Change is a popular word since Barack Obama so successfully used it in his campaign to become president of the US. Change almost became a synonym for “yes, we can”. Change, and things will improve. Suddenly change is sexy. We don’t seem to suffer from resistance to change anymore. People now LIKE to change?

Control usually is considered to almost be opposite to change. Control is not sexy. It is associated with accountants, budget restrictions, penalties, rules. It is considered to be counterproductive. You need it for compliance, but how easy would it be to change without control?

BPM is stuck in the middle. It used to be positioned as a technology that improves efficiency, effectiveness and quality. Cheaper, faster and better. But suddenly BPM is all about Agility. BPM for change. BPM is sexy too! At the same time, BPM is considered to be a tool for compliance, risk management and a means to guarantuee SLA’s, KPI’s, etc. Control!

So how can this be? BPM does not bring agility by itself. Nothing is more agile than processes that are not under control of any system. BPM is only called agile, because it gives more flexibility than built-in process control in legacy applications. At least, that is what we all believe (or say we believe). We call this the flexibility paradox. Process automation adds control, takes away flexibility and at the same time brings agility.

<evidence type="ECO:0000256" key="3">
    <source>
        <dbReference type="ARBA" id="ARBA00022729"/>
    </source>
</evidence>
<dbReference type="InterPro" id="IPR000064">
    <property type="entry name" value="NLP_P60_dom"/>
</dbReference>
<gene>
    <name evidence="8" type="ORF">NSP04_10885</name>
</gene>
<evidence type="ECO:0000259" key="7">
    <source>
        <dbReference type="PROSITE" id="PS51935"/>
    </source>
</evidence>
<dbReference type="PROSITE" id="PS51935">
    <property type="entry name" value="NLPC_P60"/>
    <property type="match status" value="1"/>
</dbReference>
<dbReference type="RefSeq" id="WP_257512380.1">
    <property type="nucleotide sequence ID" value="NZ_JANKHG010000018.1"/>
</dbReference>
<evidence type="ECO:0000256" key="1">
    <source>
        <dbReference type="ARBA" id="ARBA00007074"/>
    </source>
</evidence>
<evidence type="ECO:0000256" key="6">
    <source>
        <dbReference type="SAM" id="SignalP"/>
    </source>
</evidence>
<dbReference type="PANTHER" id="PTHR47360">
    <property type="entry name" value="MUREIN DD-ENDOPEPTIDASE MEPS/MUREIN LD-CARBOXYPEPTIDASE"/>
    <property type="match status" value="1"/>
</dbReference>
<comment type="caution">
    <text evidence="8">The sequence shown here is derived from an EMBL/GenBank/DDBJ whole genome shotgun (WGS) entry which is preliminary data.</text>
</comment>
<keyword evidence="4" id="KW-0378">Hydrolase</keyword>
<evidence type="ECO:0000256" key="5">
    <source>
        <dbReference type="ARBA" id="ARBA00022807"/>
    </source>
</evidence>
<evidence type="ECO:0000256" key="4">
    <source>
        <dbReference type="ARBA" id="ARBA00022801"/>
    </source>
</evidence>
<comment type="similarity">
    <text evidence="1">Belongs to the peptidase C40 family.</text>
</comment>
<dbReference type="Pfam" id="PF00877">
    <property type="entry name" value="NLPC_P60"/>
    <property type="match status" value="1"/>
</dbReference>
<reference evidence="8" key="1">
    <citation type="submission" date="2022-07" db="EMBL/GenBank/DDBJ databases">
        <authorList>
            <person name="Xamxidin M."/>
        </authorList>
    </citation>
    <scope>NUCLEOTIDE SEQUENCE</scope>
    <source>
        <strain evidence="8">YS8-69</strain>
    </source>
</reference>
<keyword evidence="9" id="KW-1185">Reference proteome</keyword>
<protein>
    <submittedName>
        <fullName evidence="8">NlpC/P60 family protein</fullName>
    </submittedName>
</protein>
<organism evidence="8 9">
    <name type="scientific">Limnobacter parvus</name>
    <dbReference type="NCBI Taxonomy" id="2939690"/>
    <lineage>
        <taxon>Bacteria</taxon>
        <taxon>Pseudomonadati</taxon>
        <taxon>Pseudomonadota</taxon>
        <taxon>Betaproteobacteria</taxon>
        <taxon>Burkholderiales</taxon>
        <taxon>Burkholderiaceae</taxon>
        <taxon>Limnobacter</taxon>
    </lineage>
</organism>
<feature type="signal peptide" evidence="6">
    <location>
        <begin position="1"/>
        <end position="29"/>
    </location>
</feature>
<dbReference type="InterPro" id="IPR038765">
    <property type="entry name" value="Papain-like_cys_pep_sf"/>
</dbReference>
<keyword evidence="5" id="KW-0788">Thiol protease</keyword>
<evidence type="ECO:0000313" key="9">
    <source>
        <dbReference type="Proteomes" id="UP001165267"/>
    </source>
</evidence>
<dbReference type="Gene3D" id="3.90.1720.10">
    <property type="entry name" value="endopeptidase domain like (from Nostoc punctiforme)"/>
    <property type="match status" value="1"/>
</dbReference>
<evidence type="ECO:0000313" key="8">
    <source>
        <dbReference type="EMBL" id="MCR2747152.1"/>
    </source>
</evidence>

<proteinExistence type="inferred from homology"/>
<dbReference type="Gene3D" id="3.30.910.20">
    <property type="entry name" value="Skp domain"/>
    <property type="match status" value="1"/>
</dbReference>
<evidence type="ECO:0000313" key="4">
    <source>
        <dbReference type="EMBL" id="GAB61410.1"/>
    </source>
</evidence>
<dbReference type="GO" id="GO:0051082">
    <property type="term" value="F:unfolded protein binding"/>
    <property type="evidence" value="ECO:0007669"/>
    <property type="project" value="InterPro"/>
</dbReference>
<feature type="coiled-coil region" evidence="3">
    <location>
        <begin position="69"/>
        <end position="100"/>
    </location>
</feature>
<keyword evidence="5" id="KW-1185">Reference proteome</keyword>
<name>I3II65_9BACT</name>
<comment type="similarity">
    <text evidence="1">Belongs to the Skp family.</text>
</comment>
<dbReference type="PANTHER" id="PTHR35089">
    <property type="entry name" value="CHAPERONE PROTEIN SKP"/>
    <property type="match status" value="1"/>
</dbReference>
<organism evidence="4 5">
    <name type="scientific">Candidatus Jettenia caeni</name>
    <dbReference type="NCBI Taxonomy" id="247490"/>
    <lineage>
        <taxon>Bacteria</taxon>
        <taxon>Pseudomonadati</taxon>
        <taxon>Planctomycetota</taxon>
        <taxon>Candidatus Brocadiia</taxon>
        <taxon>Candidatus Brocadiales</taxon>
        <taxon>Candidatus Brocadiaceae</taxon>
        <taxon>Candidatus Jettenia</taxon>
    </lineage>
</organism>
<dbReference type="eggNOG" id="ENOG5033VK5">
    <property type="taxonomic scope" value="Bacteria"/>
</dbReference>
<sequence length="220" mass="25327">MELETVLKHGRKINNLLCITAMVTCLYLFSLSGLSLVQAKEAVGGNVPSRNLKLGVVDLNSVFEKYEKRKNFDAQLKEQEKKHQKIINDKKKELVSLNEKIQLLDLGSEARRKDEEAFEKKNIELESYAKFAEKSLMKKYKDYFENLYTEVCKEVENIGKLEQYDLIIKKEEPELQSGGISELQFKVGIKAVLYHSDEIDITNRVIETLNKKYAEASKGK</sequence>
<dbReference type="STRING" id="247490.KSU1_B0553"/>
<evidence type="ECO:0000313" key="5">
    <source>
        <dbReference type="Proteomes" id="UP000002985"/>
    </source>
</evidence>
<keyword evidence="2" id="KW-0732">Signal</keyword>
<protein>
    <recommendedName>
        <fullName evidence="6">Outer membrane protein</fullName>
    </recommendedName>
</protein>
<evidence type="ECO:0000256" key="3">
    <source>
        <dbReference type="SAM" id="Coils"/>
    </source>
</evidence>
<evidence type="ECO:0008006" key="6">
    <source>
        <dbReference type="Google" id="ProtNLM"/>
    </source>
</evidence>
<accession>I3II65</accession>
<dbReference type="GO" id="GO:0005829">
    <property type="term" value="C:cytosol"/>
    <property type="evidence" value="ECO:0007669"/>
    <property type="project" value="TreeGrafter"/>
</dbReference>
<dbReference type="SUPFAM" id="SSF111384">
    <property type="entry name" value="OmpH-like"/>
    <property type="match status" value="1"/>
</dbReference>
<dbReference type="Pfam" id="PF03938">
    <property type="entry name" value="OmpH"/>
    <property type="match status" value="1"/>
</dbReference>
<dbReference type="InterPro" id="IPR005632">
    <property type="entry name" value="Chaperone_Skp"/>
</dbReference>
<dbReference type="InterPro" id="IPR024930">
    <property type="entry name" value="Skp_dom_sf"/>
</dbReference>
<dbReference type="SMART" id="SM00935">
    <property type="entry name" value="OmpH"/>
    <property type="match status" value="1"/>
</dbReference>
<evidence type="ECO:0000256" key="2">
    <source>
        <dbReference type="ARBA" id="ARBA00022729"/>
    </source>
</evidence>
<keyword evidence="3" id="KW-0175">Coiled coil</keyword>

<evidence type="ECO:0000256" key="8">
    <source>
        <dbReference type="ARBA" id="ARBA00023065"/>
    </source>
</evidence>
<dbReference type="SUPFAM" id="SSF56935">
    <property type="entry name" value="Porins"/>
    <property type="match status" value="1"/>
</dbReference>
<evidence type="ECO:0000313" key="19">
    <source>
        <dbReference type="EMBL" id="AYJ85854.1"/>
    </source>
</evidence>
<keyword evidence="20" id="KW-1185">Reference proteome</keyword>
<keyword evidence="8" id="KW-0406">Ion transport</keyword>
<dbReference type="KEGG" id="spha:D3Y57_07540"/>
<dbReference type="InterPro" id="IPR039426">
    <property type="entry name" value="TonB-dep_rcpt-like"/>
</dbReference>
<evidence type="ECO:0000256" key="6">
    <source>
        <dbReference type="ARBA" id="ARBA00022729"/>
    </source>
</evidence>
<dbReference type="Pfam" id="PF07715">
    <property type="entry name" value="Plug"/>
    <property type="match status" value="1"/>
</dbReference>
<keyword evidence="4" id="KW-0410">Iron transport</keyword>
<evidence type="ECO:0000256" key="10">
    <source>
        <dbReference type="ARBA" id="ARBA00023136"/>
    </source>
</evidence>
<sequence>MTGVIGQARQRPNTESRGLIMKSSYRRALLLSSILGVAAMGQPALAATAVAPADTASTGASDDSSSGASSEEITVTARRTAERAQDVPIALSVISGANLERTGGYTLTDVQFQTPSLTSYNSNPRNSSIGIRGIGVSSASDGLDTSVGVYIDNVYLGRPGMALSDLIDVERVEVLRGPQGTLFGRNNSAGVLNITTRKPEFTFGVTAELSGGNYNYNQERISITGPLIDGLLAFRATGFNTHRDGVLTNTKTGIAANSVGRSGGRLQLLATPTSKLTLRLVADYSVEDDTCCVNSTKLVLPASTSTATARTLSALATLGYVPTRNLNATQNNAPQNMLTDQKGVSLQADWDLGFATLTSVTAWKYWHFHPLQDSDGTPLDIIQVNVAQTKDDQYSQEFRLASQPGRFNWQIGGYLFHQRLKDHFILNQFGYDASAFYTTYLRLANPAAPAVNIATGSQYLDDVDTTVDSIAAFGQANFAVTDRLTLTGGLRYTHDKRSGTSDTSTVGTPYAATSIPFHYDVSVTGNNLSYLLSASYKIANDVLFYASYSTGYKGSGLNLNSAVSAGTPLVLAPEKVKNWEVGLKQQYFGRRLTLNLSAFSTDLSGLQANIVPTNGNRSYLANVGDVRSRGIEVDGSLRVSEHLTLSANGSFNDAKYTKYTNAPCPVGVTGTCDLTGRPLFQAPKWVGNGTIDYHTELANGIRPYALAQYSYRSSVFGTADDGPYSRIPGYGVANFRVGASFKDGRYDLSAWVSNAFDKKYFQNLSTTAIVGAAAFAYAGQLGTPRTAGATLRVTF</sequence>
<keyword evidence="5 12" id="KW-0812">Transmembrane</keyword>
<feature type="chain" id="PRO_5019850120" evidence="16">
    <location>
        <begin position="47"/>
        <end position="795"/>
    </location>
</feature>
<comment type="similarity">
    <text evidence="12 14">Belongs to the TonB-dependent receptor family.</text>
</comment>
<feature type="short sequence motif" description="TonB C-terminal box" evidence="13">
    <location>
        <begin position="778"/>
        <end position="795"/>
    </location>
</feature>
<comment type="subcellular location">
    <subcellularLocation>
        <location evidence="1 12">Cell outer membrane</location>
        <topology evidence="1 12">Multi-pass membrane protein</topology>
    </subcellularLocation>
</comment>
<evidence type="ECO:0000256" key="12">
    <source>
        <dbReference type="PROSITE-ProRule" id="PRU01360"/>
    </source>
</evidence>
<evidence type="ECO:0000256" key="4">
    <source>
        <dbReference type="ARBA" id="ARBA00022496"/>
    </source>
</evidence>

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    Russell, N., Hofstede, A., Edmond, D., Aalst, W.: Workflow Resource Patterns. BETA Working Paper Series, WP 127, Eindhoven University of Technology, Eindhoven (2005)Google Scholar
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    Russell, N., van der Aalst, W., ter Hofstede, A.: Exception handling patterns in process-aware information systems. BPM Center Report BPM-06-04, BPMcenter. org, 06–04 (2006)Google Scholar

Copyright information

© Springer-Verlag Berlin Heidelberg 2009

Authors and Affiliations

  • John Hoogland
    • 1
  1. 1.Pallas AthenaApeldoornThe Netherlands

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